Red-hot Valentine’s Day in Hong Kong is Cold

HONG KONG—The two words and eight letters that spell this popular region south of China can be downsized and cut to one word and four letters: C-O-L-D.

My wife Jasmin and I arrived here via Cebu Pacific from Cebu at 12:16 a.m. yesterday and, when we stepped out of the airport doors and smiled to greet the Hong Kong air—we clammed up like shells. We zipped tight our jackets, buried our hands inside the pockets, shivered.

Temperature reading? Nine degrees Celsius.

When we finally arrived at our headquarters here for four nights—the Kowloon Hotel along Nathan Road in Tsim Sha Tsui—it was past 2 a.m. We got off the N21 Citybus 50 meters from the hotel and, while walking at that unholy hour towards the hotel’s doors, cold wind breezed and enveloped our already-cold bodies.

“Is this how cold it will be during the marathon?” I asked Jasmin. She nodded. Her body nodded, shivering.

You see, 48 hours from today—that’s this Sunday—together with 14 others from Cebu, I’ll be running the Hong Kong Marathon.

A reported 40,000 runners have enlisted to join and, with such huge numbers of warm-bodies beside each other that morning at the Starting Line, it appears we’ll be warm and warmed-up.

But the forecast that Sunday morning—anywhere from 10 to 15 degrees Celsius—and that “chilling” experience yesterday says that it will be a morning that screams, “GRRRRR…”

“I’ll wear a pair of gloves and arm covers,” I told my wife. Arm covers? she asked.

“They’re the ones the bikers use to cover both arms from the sun,” I said, only this time, it won’t be the sun we’re hiding from—but the cold.

Gloves. Arm covers. Many will wear beanies, those covers for the head. And that’s apart from the Mizuno T-shirt and jacket that I’ll wear to shield my body.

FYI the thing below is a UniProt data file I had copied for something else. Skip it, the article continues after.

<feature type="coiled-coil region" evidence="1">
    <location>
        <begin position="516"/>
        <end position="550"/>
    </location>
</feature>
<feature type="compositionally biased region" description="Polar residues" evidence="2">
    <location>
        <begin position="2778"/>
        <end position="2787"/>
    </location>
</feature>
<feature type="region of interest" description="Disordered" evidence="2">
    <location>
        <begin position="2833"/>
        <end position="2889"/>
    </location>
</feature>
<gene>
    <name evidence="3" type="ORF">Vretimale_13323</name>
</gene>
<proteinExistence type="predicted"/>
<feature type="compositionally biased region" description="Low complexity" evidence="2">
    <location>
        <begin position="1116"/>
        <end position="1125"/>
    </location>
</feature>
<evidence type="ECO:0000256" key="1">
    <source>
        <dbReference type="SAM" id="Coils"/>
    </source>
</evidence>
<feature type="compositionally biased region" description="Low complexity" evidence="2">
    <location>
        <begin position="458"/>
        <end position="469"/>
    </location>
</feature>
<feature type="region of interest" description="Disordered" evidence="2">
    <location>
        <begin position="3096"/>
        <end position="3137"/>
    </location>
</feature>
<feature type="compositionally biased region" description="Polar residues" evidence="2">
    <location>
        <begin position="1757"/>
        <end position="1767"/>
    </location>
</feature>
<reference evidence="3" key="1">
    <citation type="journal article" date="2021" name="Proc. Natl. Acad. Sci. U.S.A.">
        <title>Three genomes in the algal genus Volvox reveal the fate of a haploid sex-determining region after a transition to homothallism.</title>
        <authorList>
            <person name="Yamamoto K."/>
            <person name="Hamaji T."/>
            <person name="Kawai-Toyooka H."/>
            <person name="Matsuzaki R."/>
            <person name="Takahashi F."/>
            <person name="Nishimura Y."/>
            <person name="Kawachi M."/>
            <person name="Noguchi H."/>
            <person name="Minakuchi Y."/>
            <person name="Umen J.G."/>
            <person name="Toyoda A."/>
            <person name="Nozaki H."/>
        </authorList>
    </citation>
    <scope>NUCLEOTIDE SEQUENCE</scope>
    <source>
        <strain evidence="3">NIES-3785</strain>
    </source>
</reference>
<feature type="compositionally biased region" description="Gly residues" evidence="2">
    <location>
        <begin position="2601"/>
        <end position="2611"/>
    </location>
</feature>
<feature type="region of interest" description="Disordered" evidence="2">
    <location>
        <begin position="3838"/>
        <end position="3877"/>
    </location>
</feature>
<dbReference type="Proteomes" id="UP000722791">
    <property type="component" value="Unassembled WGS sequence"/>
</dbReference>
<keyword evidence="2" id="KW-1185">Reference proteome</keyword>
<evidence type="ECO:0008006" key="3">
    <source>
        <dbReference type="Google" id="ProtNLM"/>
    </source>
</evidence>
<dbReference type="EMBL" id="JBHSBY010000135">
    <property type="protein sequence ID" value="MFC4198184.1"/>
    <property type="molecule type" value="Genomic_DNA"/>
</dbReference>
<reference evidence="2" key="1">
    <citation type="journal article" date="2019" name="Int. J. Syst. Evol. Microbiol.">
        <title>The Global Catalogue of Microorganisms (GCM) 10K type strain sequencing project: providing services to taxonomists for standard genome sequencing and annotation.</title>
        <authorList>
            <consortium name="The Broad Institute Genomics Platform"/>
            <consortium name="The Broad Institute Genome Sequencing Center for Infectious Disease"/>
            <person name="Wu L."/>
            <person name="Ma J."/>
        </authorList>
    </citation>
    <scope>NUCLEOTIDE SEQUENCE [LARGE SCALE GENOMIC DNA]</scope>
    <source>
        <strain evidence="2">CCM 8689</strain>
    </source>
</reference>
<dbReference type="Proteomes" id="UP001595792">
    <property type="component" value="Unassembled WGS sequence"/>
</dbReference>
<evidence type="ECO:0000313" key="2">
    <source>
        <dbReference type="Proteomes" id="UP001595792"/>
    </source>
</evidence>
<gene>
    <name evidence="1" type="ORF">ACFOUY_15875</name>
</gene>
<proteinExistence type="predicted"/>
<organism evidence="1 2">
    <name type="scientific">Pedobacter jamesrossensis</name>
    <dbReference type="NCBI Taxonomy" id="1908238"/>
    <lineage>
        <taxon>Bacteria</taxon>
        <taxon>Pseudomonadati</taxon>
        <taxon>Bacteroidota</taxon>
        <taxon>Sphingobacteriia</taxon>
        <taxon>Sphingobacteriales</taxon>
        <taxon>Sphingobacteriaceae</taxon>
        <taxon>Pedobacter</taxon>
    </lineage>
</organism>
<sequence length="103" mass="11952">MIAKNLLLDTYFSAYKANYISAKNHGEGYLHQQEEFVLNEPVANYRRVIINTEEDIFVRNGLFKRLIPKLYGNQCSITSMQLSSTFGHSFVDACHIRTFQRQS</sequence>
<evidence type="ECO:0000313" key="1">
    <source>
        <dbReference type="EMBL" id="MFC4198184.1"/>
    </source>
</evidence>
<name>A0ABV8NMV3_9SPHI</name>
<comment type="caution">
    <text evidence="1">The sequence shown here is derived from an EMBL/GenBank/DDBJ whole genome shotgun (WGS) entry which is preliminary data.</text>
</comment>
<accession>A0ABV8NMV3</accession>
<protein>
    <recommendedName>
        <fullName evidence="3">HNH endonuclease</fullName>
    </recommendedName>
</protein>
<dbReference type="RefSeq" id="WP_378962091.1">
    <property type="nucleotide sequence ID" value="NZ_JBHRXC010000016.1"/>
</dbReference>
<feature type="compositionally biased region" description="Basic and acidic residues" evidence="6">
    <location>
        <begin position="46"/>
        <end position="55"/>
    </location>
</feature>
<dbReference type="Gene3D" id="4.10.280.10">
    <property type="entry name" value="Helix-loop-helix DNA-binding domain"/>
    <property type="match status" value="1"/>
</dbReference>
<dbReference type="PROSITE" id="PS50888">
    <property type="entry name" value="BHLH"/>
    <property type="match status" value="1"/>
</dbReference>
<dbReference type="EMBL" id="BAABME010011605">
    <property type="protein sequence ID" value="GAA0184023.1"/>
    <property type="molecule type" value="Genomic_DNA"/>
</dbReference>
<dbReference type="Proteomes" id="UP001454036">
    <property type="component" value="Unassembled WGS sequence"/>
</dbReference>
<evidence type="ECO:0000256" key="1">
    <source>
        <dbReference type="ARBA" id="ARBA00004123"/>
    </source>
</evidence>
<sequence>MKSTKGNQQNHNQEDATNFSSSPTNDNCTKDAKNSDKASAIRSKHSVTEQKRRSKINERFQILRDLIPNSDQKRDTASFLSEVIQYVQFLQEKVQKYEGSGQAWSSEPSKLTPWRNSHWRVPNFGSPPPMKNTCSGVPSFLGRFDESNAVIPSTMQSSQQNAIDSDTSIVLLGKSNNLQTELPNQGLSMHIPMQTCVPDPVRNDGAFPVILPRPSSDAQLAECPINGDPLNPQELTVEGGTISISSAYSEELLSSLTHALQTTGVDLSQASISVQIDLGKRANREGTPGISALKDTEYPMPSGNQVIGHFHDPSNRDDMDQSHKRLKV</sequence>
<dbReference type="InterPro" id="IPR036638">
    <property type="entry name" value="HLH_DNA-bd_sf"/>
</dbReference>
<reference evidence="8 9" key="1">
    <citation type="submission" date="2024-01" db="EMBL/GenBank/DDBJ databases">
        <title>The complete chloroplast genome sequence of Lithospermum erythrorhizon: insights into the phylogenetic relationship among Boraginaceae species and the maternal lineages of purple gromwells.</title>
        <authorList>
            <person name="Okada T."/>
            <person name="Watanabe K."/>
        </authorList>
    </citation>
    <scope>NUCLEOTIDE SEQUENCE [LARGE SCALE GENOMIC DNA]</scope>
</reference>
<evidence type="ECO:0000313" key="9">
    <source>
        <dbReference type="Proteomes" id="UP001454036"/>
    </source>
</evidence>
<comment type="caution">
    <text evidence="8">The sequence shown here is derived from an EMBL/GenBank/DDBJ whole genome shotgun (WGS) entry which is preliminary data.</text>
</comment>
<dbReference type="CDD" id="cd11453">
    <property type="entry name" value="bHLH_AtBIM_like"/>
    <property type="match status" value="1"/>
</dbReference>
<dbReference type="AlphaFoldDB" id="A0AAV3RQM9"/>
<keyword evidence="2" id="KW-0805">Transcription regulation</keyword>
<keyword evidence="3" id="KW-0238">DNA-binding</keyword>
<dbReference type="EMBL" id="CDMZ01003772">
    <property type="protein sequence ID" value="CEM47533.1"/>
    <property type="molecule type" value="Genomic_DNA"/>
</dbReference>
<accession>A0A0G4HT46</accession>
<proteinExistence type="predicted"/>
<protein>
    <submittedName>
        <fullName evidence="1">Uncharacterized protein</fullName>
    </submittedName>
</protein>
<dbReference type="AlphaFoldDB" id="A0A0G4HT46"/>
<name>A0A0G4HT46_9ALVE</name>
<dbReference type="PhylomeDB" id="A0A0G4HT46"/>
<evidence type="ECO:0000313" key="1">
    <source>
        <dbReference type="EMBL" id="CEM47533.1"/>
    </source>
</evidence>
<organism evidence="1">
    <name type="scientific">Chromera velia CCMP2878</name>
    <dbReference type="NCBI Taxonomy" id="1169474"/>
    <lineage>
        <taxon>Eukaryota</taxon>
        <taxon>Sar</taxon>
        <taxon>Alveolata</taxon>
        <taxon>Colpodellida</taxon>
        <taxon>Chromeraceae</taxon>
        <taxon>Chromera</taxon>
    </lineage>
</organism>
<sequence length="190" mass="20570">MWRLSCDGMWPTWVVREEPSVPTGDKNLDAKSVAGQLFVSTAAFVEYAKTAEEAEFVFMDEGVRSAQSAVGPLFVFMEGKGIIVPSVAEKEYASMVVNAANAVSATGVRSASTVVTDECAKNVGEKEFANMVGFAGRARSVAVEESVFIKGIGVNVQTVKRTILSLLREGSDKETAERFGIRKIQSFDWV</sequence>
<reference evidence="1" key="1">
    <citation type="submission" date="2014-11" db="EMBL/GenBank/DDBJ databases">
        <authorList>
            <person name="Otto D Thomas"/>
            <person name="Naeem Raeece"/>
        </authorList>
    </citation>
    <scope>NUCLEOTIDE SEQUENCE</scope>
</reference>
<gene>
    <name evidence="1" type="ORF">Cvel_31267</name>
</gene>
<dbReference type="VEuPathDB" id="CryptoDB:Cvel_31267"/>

The question is: Will the cold help an athlete’s performance?

I don’t know. When I competed in tennis many years back, the coldest I tried was when I was 16 years old and I trained in Baguio at the Camp John Hay tennis courts before traveling down to Manila to compete. I don’t remember how cold it was then but it was nowhere near nine degrees. Probably 20.

“The cold will help,” I remember Chris Aldeguer, a bemedaled triathlete who’s competed in Australia and New Zealand during cold temperatures, told me a few months back.

I hope it will. And I think it will. Compared to running, for example, in the heat of our Cebu summer—in April, for instance—when the sun is out and it’s humid and the asphalt road is bouncing back the heat to burn one’s feet, I think in this Cold vs. Hot option, I’d rather go cold.

Still, there’s that anxiousness that creeps inside your brain and questions: I’ve never tried running in this weather before…. How will it affect me?

But here’s what I’ve discovered in the past 24 hours in Hong Kong: Since it’s February 14 as of this writing, what an excuse for couples all over this city—in restaurants, inside the MTR bus, along the crowded streets of Causeway Bay, and even inside that Benetton store—to cuddle, wrap one arm around each shoulder, hug, walk inseparable like joining a three-legged race, and stick like Velcro.

Nine degrees Celsius? Question mark for runners. Perfect for lovers.

4 thoughts on “Red-hot Valentine’s Day in Hong Kong is Cold

  1. hi dad! wow it must be very C-O-L-D there!!! Its C-O-L-D here too because it just keeps on raining! hehehe! So anyway how cold is it there now??? Is it still 8 degrees or its hotter na???
    I miss you so much and nice article!!!

  2. ka cute sa cuddling lovebirds! hehehe

    john, despite the cold i know you and the cebu team will be red-hot for this marathon! let the heat of your love for running and love for cebu fire you up! NAKS! where did i get THAT?!!!…

    probably from having a not-so HOT Valentines. it rained hard all night pag V-day and we just stayed home (actually ate dinner at the parent’s house and watched tv there).

    at any rate, GO JASMIN! laysho kaau imo jacket kay fur fur!

    good luck to everyone and GOD BLESS!

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